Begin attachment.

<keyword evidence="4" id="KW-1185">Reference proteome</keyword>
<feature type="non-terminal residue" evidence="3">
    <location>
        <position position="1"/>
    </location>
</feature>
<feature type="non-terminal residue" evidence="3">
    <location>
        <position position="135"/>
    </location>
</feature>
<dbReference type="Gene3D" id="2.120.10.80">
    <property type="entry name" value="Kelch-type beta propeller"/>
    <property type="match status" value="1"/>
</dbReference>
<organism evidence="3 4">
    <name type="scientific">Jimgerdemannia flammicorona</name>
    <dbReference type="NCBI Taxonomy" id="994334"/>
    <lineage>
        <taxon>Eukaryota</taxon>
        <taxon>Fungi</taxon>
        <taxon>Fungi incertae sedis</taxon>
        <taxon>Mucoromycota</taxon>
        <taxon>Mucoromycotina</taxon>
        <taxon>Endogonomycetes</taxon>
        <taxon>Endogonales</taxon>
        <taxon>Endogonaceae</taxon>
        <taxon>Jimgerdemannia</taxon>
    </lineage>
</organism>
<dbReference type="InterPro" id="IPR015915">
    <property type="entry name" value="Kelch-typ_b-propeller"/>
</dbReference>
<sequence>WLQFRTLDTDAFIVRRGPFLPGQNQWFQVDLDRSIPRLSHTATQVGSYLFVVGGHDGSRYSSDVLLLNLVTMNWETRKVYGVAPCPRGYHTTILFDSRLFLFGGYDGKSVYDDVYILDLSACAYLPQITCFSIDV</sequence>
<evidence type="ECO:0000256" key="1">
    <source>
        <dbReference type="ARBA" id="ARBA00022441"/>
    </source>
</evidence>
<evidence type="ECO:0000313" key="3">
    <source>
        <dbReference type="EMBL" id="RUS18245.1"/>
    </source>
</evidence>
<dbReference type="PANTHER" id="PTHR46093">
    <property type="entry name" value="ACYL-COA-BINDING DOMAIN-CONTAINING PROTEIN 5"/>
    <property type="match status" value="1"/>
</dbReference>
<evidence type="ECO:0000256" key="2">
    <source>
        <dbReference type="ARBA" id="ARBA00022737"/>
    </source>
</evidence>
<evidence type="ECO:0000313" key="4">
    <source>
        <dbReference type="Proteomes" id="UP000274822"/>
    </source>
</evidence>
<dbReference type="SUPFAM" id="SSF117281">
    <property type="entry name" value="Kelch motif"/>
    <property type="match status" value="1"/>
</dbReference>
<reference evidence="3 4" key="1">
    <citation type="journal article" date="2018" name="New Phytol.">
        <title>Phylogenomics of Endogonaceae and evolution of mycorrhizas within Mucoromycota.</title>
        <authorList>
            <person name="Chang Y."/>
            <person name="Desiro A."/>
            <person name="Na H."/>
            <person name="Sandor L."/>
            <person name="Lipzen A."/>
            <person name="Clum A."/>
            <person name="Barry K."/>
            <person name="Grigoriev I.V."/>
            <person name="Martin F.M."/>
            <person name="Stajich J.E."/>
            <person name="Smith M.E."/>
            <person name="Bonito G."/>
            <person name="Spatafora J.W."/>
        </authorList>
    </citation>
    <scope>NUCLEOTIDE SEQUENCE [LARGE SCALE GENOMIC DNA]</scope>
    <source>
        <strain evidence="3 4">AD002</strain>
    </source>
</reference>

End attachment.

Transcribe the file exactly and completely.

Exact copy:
<keyword evidence="4" id="KW-1185">Reference proteome</keyword>
<feature type="non-terminal residue" evidence="3">
    <location>
        <position position="1"/>
    </location>
</feature>
<feature type="non-terminal residue" evidence="3">
    <location>
        <position position="135"/>
    </location>
</feature>
<dbReference type="Gene3D" id="2.120.10.80">
    <property type="entry name" value="Kelch-type beta propeller"/>
    <property type="match status" value="1"/>
</dbReference>
<organism evidence="3 4">
    <name type="scientific">Jimgerdemannia flammicorona</name>
    <dbReference type="NCBI Taxonomy" id="994334"/>
    <lineage>
        <taxon>Eukaryota</taxon>
        <taxon>Fungi</taxon>
        <taxon>Fungi incertae sedis</taxon>
        <taxon>Mucoromycota</taxon>
        <taxon>Mucoromycotina</taxon>
        <taxon>Endogonomycetes</taxon>
        <taxon>Endogonales</taxon>
        <taxon>Endogonaceae</taxon>
        <taxon>Jimgerdemannia</taxon>
    </lineage>
</organism>
<dbReference type="InterPro" id="IPR015915">
    <property type="entry name" value="Kelch-typ_b-propeller"/>
</dbReference>
<sequence>WLQFRTLDTDAFIVRRGPFLPGQNQWFQVDLDRSIPRLSHTATQVGSYLFVVGGHDGSRYSSDVLLLNLVTMNWETRKVYGVAPCPRGYHTTILFDSRLFLFGGYDGKSVYDDVYILDLSACAYLPQITCFSIDV</sequence>
<evidence type="ECO:0000256" key="1">
    <source>
        <dbReference type="ARBA" id="ARBA00022441"/>
    </source>
</evidence>
<evidence type="ECO:0000313" key="3">
    <source>
        <dbReference type="EMBL" id="RUS18245.1"/>
    </source>
</evidence>
<dbReference type="PANTHER" id="PTHR46093">
    <property type="entry name" value="ACYL-COA-BINDING DOMAIN-CONTAINING PROTEIN 5"/>
    <property type="match status" value="1"/>
</dbReference>
<evidence type="ECO:0000256" key="2">
    <source>
        <dbReference type="ARBA" id="ARBA00022737"/>
    </source>
</evidence>
<evidence type="ECO:0000313" key="4">
    <source>
        <dbReference type="Proteomes" id="UP000274822"/>
    </source>
</evidence>
<dbReference type="SUPFAM" id="SSF117281">
    <property type="entry name" value="Kelch motif"/>
    <property type="match status" value="1"/>
</dbReference>
<reference evidence="3 4" key="1">
    <citation type="journal article" date="2018" name="New Phytol.">
        <title>Phylogenomics of Endogonaceae and evolution of mycorrhizas within Mucoromycota.</title>
        <authorList>
            <person name="Chang Y."/>
            <person name="Desiro A."/>
            <person name="Na H."/>
            <person name="Sandor L."/>
            <person name="Lipzen A."/>
            <person name="Clum A."/>
            <person name="Barry K."/>
            <person name="Grigoriev I.V."/>
            <person name="Martin F.M."/>
            <person name="Stajich J.E."/>
            <person name="Smith M.E."/>
            <person name="Bonito G."/>
            <person name="Spatafora J.W."/>
        </authorList>
    </citation>
    <scope>NUCLEOTIDE SEQUENCE [LARGE SCALE GENOMIC DNA]</scope>
    <source>
        <strain evidence="3 4">AD002</strain>
    </source>
</reference>